Deductions and Write-Offs
The most frequently asked tax questions related to Deductions and Write-Offs
For Tax Payers
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First, congratulations are in order.
To answer your question, yes, it is possible to be both an independent contractor and an employee at the same time. Having said that, hopefully, you are not serving in both capacities for the same individual/company, as that would be questionable. So, if you are an employee for one company, but you’re an independent contractor serving your own clients on the side, there is no problem there.
Come tax-time, you will receive a Form W-2 for your work as an employee. You will continue to report your income as an independent contractor the same way you have done in the past (assuming you’ve been an independent contractor prior to 2021). In your question, you don’t state how you’re filing as an independent contractor, so I cannot speak to that issue.
To answer your last question, you cannot write off any of the expenses related to your work as an agent against your employee income. As long as you have income as an independent contractor, you can continue to write off your agent expenses. The only issue is that you don’t want to end up with a loss, as you could be subject to the hobby loss rules.
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First, thank you for your service! You are correct that she cannot “give” you $180 worth of service AND expect a write-off at the end of the year. This is a black and white issue. She can certainly donate her services, but she cannot get a write-off. The Internal Revenue Code never allows a donation for services or time. You can pay her, and she can donate the $180 back to the 501(c)(3); however, that’s not in the best interest of the farrier. She could end up paying more tax that way because she could be subject to both income and self-employment tax on the $180 of income. Then, she may or may not get the value of the $180 donation back to the organization. So tax-wise, it may not be a wash for her. It’s best for everyone if she simply donates her time and gets no write-off.
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Yes and no.
Technically, I would code it to a contra-revenue account, something like Sales Returns and Allowances (that would be a general ledger account for a business that sells products). So you would debit or increase that account on the income statement and credit or decrease your bank balance on the balance sheet.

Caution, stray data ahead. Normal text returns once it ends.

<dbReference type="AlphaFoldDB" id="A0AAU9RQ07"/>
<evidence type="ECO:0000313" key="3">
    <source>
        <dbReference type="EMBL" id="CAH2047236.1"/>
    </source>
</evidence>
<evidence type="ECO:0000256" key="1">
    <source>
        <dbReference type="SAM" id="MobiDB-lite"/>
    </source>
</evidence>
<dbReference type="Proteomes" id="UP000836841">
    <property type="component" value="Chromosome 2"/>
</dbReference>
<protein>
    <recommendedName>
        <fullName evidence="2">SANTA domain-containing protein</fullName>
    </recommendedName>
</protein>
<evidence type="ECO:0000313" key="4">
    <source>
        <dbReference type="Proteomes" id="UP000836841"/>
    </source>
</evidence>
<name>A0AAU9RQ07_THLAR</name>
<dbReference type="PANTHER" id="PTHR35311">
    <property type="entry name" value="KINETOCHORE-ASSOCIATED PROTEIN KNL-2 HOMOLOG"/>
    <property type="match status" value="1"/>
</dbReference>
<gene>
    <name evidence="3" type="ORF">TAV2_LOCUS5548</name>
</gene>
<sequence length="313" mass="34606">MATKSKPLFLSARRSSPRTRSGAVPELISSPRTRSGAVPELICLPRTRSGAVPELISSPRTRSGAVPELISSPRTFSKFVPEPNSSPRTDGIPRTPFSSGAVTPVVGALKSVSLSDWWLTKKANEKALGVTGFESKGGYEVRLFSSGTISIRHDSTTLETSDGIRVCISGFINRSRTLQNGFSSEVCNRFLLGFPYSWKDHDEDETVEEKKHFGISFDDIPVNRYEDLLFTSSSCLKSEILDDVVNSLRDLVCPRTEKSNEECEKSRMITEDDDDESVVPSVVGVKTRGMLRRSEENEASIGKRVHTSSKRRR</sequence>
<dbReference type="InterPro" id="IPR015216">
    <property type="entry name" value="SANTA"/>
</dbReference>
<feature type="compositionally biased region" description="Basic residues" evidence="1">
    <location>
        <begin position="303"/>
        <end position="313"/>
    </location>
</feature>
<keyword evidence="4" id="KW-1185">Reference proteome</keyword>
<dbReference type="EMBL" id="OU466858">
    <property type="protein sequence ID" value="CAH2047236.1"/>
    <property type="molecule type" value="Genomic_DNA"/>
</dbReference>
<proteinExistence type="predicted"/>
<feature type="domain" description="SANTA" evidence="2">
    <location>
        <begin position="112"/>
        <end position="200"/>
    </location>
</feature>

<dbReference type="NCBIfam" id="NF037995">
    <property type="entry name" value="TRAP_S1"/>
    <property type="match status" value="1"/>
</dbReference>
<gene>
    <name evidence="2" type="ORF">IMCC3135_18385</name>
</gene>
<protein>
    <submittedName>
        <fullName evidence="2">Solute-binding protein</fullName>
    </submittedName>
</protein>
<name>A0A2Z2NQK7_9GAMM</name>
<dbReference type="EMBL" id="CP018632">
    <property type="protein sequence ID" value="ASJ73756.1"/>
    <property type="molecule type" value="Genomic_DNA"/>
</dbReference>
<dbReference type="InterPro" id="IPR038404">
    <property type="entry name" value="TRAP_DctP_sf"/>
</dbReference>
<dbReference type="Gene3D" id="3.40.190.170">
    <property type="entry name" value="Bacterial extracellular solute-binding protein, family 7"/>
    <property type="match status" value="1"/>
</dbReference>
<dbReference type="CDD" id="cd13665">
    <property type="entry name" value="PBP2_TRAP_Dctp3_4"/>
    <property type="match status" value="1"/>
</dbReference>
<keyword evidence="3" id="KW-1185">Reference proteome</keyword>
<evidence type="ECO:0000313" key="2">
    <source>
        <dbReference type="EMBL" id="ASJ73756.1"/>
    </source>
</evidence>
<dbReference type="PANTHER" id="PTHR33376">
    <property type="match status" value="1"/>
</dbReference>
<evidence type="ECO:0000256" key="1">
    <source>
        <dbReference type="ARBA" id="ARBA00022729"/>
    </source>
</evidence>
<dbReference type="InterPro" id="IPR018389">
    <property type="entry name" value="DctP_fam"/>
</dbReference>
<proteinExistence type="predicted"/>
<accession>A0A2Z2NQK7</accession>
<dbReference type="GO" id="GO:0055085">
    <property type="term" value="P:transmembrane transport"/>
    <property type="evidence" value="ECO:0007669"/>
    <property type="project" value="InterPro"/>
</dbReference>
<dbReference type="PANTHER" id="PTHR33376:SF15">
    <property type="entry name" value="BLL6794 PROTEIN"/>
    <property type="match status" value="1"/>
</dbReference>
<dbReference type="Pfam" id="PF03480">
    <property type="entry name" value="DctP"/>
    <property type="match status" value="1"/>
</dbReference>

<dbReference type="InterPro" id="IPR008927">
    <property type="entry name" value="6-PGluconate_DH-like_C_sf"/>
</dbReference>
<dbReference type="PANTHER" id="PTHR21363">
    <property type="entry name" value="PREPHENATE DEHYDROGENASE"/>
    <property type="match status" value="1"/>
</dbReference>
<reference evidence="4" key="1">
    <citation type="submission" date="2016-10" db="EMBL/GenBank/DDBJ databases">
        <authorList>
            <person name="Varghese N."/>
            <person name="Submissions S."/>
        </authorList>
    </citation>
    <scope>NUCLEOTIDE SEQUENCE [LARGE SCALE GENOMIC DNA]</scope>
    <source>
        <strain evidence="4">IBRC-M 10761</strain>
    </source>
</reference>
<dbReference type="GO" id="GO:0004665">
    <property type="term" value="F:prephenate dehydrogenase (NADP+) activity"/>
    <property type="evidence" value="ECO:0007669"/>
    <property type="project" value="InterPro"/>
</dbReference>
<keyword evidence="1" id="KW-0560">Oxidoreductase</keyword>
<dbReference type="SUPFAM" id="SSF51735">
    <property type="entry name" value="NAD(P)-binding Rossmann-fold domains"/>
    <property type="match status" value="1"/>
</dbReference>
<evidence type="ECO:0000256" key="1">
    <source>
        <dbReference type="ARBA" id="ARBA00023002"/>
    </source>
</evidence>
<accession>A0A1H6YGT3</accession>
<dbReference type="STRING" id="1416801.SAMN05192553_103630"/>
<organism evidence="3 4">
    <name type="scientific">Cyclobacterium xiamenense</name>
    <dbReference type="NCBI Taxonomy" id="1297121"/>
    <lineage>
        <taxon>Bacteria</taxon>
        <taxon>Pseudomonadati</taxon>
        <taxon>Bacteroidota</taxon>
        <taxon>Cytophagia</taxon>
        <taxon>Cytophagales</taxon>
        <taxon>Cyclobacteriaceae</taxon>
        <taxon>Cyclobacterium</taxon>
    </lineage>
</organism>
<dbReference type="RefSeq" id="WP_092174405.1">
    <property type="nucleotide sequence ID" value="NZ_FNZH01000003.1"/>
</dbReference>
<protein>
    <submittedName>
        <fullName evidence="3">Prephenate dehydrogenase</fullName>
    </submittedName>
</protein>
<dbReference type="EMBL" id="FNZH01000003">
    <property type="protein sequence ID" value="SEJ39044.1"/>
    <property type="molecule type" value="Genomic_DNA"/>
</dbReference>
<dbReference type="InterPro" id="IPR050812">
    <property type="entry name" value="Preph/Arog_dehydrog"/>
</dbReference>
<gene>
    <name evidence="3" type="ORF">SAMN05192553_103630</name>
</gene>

The effect would be that it would lower your profit (bottom line). So in that sense, it’s like a business expense, but it’s not actually an expense, it’s a reduction to overall revenue.
Because DoorDash, GrubHub, and Uber Eats are all online food ordering and delivery platforms, you’re basically doing the same activity, just for different companies. Therefore, IRS will consider them one business. You should file just one (1) Schedule C for all three activities. On the other hand, if you were also doing a completely different activity, such as landscaping, you would need to file two (2) separate Schedules C, one for the online food delivery activity and one for the landscaping work. May you have a successful and safe business!
For passenger automobiles placed into service after December 31, 2017 the maximum amount of allowable depreciation is increased to $10,000 for the first year;
$16,000 for the second year; $9,600 for the third year; and $5,760 for the fourth and later years. Each of these amounts will be indexed for inflation in years after 2018.
The maximum first-year bonus depreciation (which was scheduled to reduce to $6,400 in 2018 and $4,800 in 2019) will remain at $8,000.
For property placed into service after December 31, 2017, qualified leasehold improvement, qualified restaurant and qualified retail improvement property will be subject to a 15-year recovery period and straight-line depreciation.
The rate for medical expense and moving expense for certain military personnel deductions is 18 cents a mile.
For charitable volunteers the mileage rate is unchanged at 14 cents a mile.
Under the new law, for property placed into service in tax years beginning after December 31, 2017, the maximum amount of expensing is increased to $1,000,000, and the phase-out threshold amount is increased to $2,500,000.
For tax years after 2018 these amounts will be indexed for inflation.
$12,000 for Single, Qualifying widower and Married filing separately taxpayers.
$24,000 for married taxpayers filing Joint returns,
$18,000 for taxpayers filing as Head of Household.
The additional standard deduction available to taxpayers who are age 65 or older and or blind remain unchanged.
For 2018 the additional amount is $1,300 for married taxpayers and $1,600 for unmarried taxpayers.
Property taxes remain fully deductible for taxpayers in a business or for-profit activity, so taxes paid on rental realty can be taken in full on Schedule E.